A law in Washington State requires doctors to refer patients taking high doses of opioids for evaluation by a pain specialist if their underlying condition does not improve. The law passed last year is aimed at reducing the epidemic of prescription drug abuse. Ohio is considering similar legislation, The New York Times reports.
Some doctors in Washington have stopped treating pain patients, the article notes.
It is common for doctors prescribing pain medications not to monitor patients, and to simply prescribe an increasing amount, says Dr. Claire Trescott of Group Health in Seattle. She told the newspaper that is because treating pain patients, who are often also anxious or depressed, can be difficult and time-consuming. She said doctors end up treating the pain, instead of the underlying condition.
The Washington law sets a painkiller dosage level that requires a referral, which has created controversy. Several national pain experts said the provision would restrict patient access to care, and the maker of OxyContin, Purdue Pharma, also opposed the measure. Even some proponents of the law said there was a lack of evidence to support the dosage threshold.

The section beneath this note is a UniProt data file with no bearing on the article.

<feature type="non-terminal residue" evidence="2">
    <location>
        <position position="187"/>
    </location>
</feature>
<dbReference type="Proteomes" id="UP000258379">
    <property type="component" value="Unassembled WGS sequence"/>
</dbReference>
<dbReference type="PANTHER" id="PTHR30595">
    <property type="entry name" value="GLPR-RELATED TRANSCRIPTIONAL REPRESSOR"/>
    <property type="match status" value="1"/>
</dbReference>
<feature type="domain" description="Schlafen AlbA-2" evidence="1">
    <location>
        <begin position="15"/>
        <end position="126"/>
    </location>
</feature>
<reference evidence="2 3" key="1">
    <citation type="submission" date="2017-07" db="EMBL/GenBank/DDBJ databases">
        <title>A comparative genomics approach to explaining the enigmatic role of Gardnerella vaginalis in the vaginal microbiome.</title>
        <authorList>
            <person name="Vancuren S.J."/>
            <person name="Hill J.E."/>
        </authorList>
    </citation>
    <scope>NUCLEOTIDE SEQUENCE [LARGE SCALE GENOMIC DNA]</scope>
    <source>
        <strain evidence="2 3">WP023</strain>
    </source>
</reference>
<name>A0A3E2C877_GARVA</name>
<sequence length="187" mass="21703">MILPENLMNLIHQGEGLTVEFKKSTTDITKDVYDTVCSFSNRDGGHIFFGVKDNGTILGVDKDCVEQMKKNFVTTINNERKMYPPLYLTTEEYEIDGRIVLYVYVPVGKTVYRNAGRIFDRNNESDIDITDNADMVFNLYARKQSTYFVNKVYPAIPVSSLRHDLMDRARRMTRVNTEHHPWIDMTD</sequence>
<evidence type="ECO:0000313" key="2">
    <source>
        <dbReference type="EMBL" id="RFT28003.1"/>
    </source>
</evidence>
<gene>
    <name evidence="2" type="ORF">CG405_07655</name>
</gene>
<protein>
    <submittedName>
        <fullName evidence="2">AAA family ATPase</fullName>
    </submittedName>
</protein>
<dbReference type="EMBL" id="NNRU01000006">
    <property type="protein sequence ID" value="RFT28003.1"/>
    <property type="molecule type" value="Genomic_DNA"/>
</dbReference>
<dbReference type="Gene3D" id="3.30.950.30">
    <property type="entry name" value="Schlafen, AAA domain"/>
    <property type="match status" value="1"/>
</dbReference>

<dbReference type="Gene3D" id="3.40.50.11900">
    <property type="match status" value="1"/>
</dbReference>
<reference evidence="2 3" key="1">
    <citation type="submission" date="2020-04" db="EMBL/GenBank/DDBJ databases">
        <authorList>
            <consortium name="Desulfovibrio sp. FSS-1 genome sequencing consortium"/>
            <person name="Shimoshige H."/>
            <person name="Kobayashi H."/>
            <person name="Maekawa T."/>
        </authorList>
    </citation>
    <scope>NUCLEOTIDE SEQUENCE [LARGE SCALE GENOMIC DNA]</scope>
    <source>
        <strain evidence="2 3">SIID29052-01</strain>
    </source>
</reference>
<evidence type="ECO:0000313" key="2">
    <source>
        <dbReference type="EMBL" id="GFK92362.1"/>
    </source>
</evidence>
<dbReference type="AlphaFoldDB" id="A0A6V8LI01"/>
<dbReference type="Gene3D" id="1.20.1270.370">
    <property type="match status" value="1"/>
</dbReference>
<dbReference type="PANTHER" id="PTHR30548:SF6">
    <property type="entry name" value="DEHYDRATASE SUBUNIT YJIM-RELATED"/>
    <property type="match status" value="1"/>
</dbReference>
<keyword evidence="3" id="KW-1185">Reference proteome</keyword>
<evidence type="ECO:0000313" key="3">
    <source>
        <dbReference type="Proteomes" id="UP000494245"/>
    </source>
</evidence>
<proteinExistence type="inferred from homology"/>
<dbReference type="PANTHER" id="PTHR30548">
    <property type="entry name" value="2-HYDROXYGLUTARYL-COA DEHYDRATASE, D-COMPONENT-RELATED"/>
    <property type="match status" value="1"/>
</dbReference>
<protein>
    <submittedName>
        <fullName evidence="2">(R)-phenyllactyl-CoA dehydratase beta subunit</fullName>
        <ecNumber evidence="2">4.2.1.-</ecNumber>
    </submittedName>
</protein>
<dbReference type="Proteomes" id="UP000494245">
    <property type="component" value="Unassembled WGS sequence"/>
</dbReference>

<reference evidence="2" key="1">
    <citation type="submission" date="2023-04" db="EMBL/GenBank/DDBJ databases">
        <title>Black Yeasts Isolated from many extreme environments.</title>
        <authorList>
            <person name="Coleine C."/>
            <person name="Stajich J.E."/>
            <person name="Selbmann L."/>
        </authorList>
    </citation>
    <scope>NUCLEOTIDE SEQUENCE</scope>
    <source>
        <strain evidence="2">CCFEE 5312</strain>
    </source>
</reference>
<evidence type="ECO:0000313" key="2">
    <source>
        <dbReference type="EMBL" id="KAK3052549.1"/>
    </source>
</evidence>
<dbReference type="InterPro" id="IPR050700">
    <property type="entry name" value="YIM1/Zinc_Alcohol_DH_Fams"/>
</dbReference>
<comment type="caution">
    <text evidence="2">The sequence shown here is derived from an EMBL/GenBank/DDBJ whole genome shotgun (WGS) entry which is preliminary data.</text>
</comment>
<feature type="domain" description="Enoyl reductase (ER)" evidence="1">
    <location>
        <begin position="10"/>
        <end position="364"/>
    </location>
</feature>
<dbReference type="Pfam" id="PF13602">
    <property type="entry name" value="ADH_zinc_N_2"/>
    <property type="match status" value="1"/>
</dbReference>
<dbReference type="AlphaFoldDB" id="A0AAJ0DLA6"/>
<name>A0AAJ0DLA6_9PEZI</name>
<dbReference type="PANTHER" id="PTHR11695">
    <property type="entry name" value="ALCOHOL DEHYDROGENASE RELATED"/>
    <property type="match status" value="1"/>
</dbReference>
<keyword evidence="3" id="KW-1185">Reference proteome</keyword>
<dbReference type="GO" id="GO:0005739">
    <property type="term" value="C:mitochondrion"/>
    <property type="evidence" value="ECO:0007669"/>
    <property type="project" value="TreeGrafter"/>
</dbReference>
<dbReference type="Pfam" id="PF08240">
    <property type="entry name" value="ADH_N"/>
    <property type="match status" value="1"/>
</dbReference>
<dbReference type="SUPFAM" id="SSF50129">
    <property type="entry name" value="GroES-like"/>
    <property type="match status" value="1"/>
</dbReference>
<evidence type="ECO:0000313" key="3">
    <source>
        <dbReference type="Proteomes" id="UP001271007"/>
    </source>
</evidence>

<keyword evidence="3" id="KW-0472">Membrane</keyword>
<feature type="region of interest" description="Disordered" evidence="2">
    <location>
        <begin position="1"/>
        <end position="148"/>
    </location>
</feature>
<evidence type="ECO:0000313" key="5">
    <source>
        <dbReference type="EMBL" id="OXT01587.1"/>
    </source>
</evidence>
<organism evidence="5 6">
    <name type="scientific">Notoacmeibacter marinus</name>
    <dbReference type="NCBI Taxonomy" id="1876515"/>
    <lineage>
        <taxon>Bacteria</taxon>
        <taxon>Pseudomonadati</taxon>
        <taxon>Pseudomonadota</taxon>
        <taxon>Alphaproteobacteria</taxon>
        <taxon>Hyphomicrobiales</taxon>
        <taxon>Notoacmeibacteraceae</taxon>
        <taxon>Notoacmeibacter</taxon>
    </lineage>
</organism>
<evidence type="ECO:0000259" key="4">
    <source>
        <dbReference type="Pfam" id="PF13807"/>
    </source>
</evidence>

Group Health treats 420,000 patients at 25 clinics throughout Washington. The health care system has placed controls on how painkillers are prescribed.
Over the last four years, Group Health says it has cut the percentage of patients on high opioid dosages in half, and decreased the average daily dose in patients who regularly take opioids by one-third.
The system is now studying how those changes have affected patients. The newspaper notes other studies have suggested many chronic pain patients may derive significant benefits from lower opioid use, such as much higher recovery rates.
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